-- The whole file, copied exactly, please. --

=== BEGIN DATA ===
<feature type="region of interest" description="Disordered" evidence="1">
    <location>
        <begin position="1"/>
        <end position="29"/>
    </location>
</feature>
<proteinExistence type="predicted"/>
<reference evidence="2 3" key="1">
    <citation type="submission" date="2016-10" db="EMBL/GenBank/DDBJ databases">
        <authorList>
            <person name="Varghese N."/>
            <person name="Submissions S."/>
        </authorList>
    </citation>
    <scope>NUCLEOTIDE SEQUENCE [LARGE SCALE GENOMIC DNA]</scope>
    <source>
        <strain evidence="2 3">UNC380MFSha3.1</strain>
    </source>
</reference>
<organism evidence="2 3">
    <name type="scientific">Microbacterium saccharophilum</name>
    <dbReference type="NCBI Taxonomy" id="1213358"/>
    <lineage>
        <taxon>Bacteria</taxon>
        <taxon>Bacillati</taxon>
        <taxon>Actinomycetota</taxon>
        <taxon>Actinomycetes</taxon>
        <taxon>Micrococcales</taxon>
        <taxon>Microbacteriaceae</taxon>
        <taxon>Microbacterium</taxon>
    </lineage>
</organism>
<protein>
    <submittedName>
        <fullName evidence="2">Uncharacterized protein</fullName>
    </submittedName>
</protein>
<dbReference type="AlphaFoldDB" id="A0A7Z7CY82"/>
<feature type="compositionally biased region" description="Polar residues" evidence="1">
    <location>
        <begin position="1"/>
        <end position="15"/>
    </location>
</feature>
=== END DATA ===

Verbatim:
<feature type="region of interest" description="Disordered" evidence="1">
    <location>
        <begin position="1"/>
        <end position="29"/>
    </location>
</feature>
<proteinExistence type="predicted"/>
<reference evidence="2 3" key="1">
    <citation type="submission" date="2016-10" db="EMBL/GenBank/DDBJ databases">
        <authorList>
            <person name="Varghese N."/>
            <person name="Submissions S."/>
        </authorList>
    </citation>
    <scope>NUCLEOTIDE SEQUENCE [LARGE SCALE GENOMIC DNA]</scope>
    <source>
        <strain evidence="2 3">UNC380MFSha3.1</strain>
    </source>
</reference>
<organism evidence="2 3">
    <name type="scientific">Microbacterium saccharophilum</name>
    <dbReference type="NCBI Taxonomy" id="1213358"/>
    <lineage>
        <taxon>Bacteria</taxon>
        <taxon>Bacillati</taxon>
        <taxon>Actinomycetota</taxon>
        <taxon>Actinomycetes</taxon>
        <taxon>Micrococcales</taxon>
        <taxon>Microbacteriaceae</taxon>
        <taxon>Microbacterium</taxon>
    </lineage>
</organism>
<protein>
    <submittedName>
        <fullName evidence="2">Uncharacterized protein</fullName>
    </submittedName>
</protein>
<dbReference type="AlphaFoldDB" id="A0A7Z7CY82"/>
<feature type="compositionally biased region" description="Polar residues" evidence="1">
    <location>
        <begin position="1"/>
        <end position="15"/>
    </location>
</feature>